By allowing ads to appear on this site, you support the local businesses who, in turn, support great local journalism.
YMCA committed to park site
Placeholder Image
Forsyth County News
As the legal battle continues over the fate of Bethel Park, officials on one side of the bitter divide are attempting to clear up what they say are some of the main misconceptions that form the basis of the opposition.

Their opponents aren’t convinced and the matter has moved to the 11th Circuit Court of Appeals.

As it stands, the U.S. Army Corps of Engineers has leased the 62-acre park on Lake Lanier to the YMCA of Metropolitan Atlanta, which plans to develop a youth summer camp facility on the site.

The plan has upset neighbors, who last month successfullly urged the Forsyth County commission to appeal U.S. District Judge Richard W. Story’s Dec. 23 ruling that allowed the lease to move forward.

The YMCA’s interest in developing the park in northeastern Forsyth dates back to 2003.

But somewhere along the way, organization officials say, the truth about its plans has gotten skewed in the shuffle.

Dan Pile, YMCA senior vice president, said the facility will offer programs year round, not just in the summer.

Furthermore, Pile said, the camp will serve children from “all communities and all walks of life.”

“The other part is they’re good kids striving to be better kids,” he said. “They’re from good families who are investing time and money and resources into improving their child’s leadership skills.

“Contrary to what’s being communicated, this is not a boot camp for children right out of jail.”
For nine weeks from June to August, 200 to 250 children per week will camp at the site. September through May will be the facility’s “retreat season,” he said.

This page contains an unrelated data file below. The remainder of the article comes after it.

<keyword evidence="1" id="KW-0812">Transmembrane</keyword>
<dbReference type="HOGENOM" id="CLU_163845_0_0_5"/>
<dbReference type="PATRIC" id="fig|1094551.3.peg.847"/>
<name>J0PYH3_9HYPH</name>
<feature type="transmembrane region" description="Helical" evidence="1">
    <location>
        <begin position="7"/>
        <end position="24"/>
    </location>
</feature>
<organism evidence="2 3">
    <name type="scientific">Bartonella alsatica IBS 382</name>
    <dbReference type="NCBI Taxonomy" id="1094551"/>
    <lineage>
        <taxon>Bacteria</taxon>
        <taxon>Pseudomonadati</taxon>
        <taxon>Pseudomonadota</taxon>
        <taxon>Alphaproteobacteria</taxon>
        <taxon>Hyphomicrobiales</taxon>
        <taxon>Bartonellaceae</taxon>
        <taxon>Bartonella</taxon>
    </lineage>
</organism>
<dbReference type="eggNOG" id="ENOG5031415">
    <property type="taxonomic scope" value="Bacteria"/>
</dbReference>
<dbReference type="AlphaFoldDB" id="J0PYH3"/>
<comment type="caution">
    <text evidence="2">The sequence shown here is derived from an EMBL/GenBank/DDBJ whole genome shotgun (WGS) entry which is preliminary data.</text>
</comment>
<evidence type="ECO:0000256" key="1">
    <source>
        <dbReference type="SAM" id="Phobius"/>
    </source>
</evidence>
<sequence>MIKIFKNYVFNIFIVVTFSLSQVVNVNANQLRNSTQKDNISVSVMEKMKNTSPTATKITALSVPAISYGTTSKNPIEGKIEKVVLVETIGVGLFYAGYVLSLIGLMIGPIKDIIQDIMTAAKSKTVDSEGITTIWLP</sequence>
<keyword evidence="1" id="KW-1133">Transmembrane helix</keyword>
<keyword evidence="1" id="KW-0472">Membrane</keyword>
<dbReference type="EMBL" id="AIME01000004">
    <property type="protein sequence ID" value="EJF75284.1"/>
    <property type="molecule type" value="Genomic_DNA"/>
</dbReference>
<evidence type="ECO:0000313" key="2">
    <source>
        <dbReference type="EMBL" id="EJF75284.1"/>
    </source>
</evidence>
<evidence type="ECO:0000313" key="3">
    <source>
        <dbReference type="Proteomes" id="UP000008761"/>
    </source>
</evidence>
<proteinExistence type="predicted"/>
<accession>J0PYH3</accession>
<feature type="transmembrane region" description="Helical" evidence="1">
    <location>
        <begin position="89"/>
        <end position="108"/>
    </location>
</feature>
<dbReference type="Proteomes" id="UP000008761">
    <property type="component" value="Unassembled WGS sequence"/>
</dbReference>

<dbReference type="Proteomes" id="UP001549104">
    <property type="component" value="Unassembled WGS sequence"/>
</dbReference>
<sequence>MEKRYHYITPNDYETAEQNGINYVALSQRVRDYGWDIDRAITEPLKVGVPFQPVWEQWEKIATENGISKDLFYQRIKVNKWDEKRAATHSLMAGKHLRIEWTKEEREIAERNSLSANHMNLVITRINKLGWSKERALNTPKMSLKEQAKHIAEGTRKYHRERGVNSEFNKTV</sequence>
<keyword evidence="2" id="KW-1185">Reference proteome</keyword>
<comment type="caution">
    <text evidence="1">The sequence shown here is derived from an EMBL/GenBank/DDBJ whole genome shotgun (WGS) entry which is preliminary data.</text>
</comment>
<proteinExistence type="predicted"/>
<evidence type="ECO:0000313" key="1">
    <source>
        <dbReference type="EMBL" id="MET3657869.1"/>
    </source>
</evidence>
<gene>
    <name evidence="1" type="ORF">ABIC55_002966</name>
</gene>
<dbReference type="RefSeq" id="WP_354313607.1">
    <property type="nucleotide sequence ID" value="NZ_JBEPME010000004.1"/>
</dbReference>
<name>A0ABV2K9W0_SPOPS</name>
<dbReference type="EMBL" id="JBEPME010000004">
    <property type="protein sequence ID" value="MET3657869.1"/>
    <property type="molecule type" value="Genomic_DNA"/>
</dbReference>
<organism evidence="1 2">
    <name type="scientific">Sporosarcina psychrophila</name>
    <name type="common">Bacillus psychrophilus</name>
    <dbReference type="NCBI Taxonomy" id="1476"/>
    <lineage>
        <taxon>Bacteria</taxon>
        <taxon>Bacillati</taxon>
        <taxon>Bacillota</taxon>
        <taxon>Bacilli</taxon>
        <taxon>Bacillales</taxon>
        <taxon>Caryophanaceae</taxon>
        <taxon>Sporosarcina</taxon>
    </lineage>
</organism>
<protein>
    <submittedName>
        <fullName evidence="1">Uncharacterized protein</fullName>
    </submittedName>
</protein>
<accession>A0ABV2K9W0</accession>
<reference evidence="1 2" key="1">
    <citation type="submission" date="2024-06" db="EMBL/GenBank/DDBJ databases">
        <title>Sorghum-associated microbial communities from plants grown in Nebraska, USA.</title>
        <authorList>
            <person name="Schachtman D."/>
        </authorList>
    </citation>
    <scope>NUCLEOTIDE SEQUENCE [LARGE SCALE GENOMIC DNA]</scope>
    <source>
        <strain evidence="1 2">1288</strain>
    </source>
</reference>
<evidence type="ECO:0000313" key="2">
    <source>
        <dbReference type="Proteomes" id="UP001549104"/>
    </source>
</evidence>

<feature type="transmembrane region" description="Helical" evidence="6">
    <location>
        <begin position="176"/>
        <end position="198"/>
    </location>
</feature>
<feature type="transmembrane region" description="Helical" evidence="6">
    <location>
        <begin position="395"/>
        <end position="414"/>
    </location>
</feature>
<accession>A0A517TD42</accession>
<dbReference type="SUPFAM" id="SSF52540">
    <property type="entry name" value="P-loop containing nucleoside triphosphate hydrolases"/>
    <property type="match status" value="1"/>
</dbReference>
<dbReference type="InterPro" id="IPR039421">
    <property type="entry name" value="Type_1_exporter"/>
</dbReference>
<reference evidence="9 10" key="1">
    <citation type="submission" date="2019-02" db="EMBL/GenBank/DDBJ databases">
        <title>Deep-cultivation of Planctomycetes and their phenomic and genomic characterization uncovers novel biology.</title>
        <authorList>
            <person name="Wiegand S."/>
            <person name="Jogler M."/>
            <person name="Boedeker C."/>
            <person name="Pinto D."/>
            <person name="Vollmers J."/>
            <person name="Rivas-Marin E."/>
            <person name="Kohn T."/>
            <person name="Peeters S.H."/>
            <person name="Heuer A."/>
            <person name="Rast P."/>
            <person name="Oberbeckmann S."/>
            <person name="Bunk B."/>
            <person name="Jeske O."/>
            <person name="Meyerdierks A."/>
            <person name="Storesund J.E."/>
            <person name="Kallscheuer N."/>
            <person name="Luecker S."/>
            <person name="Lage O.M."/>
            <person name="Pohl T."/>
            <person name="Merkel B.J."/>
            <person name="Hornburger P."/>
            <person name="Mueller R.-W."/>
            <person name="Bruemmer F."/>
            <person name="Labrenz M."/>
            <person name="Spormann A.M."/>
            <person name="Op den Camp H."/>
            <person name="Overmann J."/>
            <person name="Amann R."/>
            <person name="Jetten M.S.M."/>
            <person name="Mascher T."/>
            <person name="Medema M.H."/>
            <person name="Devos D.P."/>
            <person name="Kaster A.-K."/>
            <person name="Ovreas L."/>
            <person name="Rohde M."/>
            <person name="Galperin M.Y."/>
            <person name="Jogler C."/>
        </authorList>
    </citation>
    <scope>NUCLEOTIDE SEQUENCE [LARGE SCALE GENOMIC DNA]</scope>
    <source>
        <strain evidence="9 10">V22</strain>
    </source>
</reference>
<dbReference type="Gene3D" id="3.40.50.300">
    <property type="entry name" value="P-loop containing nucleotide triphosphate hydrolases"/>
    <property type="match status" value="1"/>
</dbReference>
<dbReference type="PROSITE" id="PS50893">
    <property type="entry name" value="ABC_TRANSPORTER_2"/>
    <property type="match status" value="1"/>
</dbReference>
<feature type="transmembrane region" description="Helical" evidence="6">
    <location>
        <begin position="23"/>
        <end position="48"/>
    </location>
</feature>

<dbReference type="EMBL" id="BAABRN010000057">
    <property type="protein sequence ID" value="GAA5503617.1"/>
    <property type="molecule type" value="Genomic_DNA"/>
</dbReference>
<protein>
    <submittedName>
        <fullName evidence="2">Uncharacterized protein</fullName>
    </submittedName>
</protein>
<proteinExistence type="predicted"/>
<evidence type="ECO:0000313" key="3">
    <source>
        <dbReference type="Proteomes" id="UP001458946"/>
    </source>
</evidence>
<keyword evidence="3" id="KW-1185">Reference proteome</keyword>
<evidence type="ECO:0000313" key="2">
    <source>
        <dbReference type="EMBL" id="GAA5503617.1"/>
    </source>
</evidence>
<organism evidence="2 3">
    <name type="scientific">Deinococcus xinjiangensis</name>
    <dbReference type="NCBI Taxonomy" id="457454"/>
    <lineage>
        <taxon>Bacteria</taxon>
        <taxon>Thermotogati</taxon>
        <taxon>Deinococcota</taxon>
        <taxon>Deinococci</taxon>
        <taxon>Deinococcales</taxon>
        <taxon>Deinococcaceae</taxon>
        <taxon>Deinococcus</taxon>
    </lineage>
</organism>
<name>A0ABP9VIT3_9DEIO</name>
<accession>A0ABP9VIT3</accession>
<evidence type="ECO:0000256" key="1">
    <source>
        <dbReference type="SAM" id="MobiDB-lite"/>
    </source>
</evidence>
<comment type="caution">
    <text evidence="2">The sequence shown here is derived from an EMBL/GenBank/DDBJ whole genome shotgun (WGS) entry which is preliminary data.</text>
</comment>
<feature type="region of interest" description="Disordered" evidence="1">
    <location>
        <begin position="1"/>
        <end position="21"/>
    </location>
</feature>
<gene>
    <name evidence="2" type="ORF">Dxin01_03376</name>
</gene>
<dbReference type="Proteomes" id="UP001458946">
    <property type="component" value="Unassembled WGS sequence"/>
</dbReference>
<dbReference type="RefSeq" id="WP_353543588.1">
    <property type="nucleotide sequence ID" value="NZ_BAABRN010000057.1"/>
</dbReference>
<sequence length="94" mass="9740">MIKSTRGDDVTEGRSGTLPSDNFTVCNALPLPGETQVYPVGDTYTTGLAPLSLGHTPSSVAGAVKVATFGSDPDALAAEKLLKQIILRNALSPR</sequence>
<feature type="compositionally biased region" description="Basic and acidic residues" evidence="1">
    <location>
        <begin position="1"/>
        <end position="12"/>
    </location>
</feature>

During the cooler months, the camp will be used for leadership training and educational programs. It will also be available to families, organizations, churches and other groups for weekend camping trips.

In addition, the YMCA plans to give Forsyth County groups priority for activities at the camp.

The proposed camp would be similar to the YMCA’s Camp High Harbour on Lake Burton in northeast Georgia.

Ken O’Kelley, High Harbour’s director, said concerns that the summer programs will bring traffic woes and impede emergency response to the area are off base.

“The first thing I did was put a 156-car parking lot up front so there never would be an issue with cars coming in or going out or cars that would be blocking any intersection, any driveway, anywhere,” O’Kelley said.

Pile added that in the event the parking lot were to fill up, there is enough curbside parking space for an additional 200 vehicles.

Michael Durkin is skeptical.

Durkin lives in Berringer Point, a subdivision about a half a mile from the site. He’s also a founding member of Friends of Bethel Park, which opposes the YMCA’s plans.